The opinion of the court was delivered by: JAMES WARE
Plaintiff seeks an award of reasonable attorney fees, pursuant to The Equal Access to Justice Act ("EAJA"), 28 U.S.C. § 2412(d)(1)(A). The underlying case involved Plaintiff's request for judicial review, pursuant to 42 U.S.C. §§ 405(g) and 1383(c)(3), of Defendant Secretary's final decision denying Plaintiff disability insurance and SSI benefits under Titles II and XVI of the Social Security Act.
Plaintiff filed for disability benefits, disability insurance benefits, and supplemental security income in September, 1985, alleging disability due to complications from a stroke, and neck and back problems. An Administrative Law Judge ("ALJ") found that Plaintiff was not disabled. Plaintiff requested a review of the ALJ's decision, and on April 9, 1990, the Appeals Council upheld the ALJ's ruling. Plaintiff then sought review by this Court of the ALJ's ruling.
On August 6, 1991, this Court denied Plaintiff's motion for summary judgment, and granted Defendant Secretary's cross motion for summary judgment. On September 29, 1991, Plaintiff filed a motion pursuant to Fed. R. Civ. P. 60(b) to vacate the Court's order and judgment in light of Bunnell v. Sullivan, 947 F.2d 341 (9th Cir. 1991)(en banc), which reaffirmed the standard articulated in Cotton v. Bowen, 799 F.2d 1403 (9th Cir. 1986), requiring that before rejecting a claimant's pain testimony an ALJ must make sufficient findings to allow a reviewing district court to determine the ALJ's reasons for doing so. On May 27, 1992, this Court reversed the decision of the ALJ and remanded the case for further proceedings.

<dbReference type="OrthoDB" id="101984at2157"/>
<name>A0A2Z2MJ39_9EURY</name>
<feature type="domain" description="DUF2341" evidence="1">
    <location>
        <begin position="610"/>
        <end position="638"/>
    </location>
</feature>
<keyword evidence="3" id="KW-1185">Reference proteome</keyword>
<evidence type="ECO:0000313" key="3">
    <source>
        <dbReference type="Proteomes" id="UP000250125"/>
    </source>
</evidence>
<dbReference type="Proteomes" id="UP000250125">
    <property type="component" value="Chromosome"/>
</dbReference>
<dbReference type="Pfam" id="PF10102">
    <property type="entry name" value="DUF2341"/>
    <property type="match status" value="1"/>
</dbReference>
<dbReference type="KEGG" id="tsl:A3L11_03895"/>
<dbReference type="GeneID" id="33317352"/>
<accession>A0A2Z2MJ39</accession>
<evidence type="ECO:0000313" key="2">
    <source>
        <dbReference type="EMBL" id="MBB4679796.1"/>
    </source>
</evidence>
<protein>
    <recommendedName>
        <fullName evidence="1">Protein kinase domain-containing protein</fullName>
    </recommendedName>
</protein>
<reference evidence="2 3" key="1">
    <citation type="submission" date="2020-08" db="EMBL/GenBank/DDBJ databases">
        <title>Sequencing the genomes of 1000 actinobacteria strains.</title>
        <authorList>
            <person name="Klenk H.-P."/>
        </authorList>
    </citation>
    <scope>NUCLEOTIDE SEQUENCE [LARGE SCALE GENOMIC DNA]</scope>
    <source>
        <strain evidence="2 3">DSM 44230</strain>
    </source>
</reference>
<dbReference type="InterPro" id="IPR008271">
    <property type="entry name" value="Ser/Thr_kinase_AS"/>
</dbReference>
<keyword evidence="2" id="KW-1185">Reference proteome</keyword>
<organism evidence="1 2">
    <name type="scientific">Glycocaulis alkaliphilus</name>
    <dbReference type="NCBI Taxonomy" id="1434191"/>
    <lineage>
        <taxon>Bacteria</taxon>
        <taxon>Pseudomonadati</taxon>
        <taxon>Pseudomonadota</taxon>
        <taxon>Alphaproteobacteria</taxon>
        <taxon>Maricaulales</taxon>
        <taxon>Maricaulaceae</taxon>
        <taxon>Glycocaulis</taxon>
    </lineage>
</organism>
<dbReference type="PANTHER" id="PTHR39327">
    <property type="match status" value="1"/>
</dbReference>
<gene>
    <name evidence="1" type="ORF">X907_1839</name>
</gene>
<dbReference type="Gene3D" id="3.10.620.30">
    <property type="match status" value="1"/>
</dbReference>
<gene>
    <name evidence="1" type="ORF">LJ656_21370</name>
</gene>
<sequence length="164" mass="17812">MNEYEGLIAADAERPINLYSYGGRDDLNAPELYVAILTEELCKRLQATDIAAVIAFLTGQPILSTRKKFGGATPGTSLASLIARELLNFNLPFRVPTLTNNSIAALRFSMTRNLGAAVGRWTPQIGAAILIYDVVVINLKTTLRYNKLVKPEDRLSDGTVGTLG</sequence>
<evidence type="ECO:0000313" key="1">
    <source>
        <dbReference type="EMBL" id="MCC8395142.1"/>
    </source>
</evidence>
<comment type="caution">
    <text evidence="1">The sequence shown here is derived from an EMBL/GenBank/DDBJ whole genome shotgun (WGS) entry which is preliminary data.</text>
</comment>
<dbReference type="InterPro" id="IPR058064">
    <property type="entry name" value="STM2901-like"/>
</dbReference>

The Court's jurisdiction to review the ALJ's decision is derived from 42 U.S.C. § 405(g). The fourth sentence of § 405(g) states: "The court shall have the power to enter, upon the pleadings and transcript of the record, a judgment affirming, modifying, or reversing the decision of the Secretary, with or without remanding the cause for a rehearing." Such an action by a district court is referred to as a "sentence four remand." The sixth sentence of § 405(g) specifies the second type of action which a district court may take when reviewing the Secretary's decisions. A recent Supreme Court opinion characterized sentence six remands as follows:
Melkonyan v. Sullivan, 115 L. Ed. 2d 78, 111 S. Ct. 2157, 2163 (1991).
This Court's order of May 27, 1992, reversed the Secretary's decision and ordered a remand. Accordingly, the Court's order was within the definition of a sentence four remand.
By the instant motion, Plaintiff seeks an award of attorney fees under the EAJA, 28 U.S.C. § 2412. The EAJA states in part:
(d)(1)(A) Except as otherwise specifically provided by a statute, a court shall award to a prevailing party other than the United States fees and other expenses . . . incurred by that party in any civil action (other than cases sounding in tort), including proceedings for judicial review of agency action, brought by or against the United States in any court having jurisdiction of that action, unless the court finds that the position of the United States was substantially justified or that special circumstances make an award unjust.
(B) A party seeking an award of fees and other expenses shall, within thirty days of final judgment in the action, submit to the court an application for fees and other expenses which shows that the party is a prevailing party and is eligible to receive an award under this subsection, and the amount sought. . . . The party shall also allege that the position of the United States was not substantially justified.
Id. at 2412. Accordingly, the Court must make the following findings in order to grant Plaintiff's motion: (1) that Plaintiff was a prevailing party in his civil action; (2) that the position of the United States was not substantially justified; (3) that the motion for attorney fees was timely filed; and (4) that the amount ...